The sun sets on Daishowa
After 3 decades of forest destruction, there is now a strong campaign to close down the export woodchip mill at Eden and move the whole show to a plantation industry based near Portland in Western Victoria. This was presented to the ALP in the lead up to the election as a winning solution.
For the past 30 years the 100% owned Japanese export woodchip mill at Eden NSW (known as Daishowa until last year when it changed its name to South East Fibre Exports – SEFE) has destroyed vast forested areas of this corner of Australia. The seven story high pile of woodchips is replenished daily by 130 truck loads of trees going into the mills gates. Every so often a huge woodchip ship docks and loads thousands of tonnes into its hold, then sails back to the pulp and paper companies in Japan.
The plan to shift SEFE/Daishowa was hatched by the Eden-Monaro Greens in the lead up to the last Federal election. This is supported by the Gippsland Greens as well as state and many regional conservation groups.
The seat of Eden-Monaro and the seat of Gippsland were both sitting on about a 2% margin. Greens preferences were seen as pivotal in determining who won – especially in the NSW seat. This seat is also the epicentre of the woodchipping problem in SE Australia.
On the other side of Victoria, the Portland area has enormous hardwood plantation resources close to its port, with no secure buyers; easily enough to supply the volumes exported annually.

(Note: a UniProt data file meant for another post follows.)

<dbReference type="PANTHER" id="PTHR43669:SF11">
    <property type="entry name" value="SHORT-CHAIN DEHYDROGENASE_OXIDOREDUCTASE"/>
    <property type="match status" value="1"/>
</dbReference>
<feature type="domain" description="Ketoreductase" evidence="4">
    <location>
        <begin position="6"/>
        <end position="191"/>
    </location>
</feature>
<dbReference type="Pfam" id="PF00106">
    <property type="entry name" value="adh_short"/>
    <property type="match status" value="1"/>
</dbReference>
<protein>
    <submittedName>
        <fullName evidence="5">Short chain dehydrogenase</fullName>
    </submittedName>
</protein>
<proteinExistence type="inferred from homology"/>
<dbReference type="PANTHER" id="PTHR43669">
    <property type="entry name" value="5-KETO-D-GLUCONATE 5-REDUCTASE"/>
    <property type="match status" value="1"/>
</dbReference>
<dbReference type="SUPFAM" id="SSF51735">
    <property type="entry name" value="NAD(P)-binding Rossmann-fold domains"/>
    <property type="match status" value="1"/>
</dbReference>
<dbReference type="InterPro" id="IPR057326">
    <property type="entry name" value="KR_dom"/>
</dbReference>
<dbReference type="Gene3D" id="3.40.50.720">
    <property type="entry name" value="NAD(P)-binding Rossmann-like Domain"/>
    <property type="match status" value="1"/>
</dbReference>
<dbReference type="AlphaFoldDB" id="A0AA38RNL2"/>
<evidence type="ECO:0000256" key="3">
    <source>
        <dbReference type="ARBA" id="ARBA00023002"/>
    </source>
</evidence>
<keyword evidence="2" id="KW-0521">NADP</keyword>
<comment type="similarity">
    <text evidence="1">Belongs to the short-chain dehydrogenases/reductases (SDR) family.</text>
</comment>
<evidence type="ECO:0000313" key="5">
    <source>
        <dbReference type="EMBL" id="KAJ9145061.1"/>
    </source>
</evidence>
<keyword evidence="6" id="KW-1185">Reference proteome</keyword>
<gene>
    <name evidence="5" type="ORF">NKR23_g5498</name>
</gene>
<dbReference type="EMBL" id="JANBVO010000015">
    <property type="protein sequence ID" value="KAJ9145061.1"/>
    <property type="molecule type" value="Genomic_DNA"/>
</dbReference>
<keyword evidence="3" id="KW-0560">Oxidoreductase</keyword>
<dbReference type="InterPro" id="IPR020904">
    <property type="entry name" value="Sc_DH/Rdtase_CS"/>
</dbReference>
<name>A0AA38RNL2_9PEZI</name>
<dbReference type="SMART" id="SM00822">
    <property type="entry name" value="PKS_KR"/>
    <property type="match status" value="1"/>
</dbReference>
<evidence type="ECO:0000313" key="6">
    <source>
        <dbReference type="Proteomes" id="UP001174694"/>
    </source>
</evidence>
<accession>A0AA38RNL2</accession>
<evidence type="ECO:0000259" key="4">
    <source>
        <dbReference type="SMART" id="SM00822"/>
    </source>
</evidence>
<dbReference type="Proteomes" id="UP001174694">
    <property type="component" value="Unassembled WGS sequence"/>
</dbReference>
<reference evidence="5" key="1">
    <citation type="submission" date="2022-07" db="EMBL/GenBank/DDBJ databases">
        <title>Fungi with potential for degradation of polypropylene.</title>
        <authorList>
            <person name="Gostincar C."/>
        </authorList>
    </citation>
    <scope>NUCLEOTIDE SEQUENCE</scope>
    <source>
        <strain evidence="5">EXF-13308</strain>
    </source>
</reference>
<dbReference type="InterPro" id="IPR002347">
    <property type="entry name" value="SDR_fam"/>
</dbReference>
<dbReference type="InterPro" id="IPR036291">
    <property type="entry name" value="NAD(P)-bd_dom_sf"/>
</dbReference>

SEFE regards native forest hardwood as low quality, preferring plantation wood. Plantation wood is young, predictable, white, uniform and easy to process (less bleaching etc).
SEFE is sitting on extremely valuable real estate in Twofold Bay, which, when sold, would help defray the cost of moving.
Most of SEFE’s plant and equipment is portable. Apart from the wharf, it can be dismantled and relocated to a new site.
Governments could assist this move by offering tax incentives – such as accelerated depreciation, removal expenses or a tax holiday on initial post-relocation profits for a limited period. The local shire is supportive of the move and any jobs it might provide in western Victoria.
The cost of all this depends on the nature and extent of assistance. Useful incentives could be provided with any amounts between $2m and $8m. This is extremely cheap compared to the annual subsidies received from the public and endless assistance packages given to this industry over the past three decades.
This plan will continue to be pushed by the Greens and environment groups.
Jill / Gerry Watt, Eden-Monaro Greens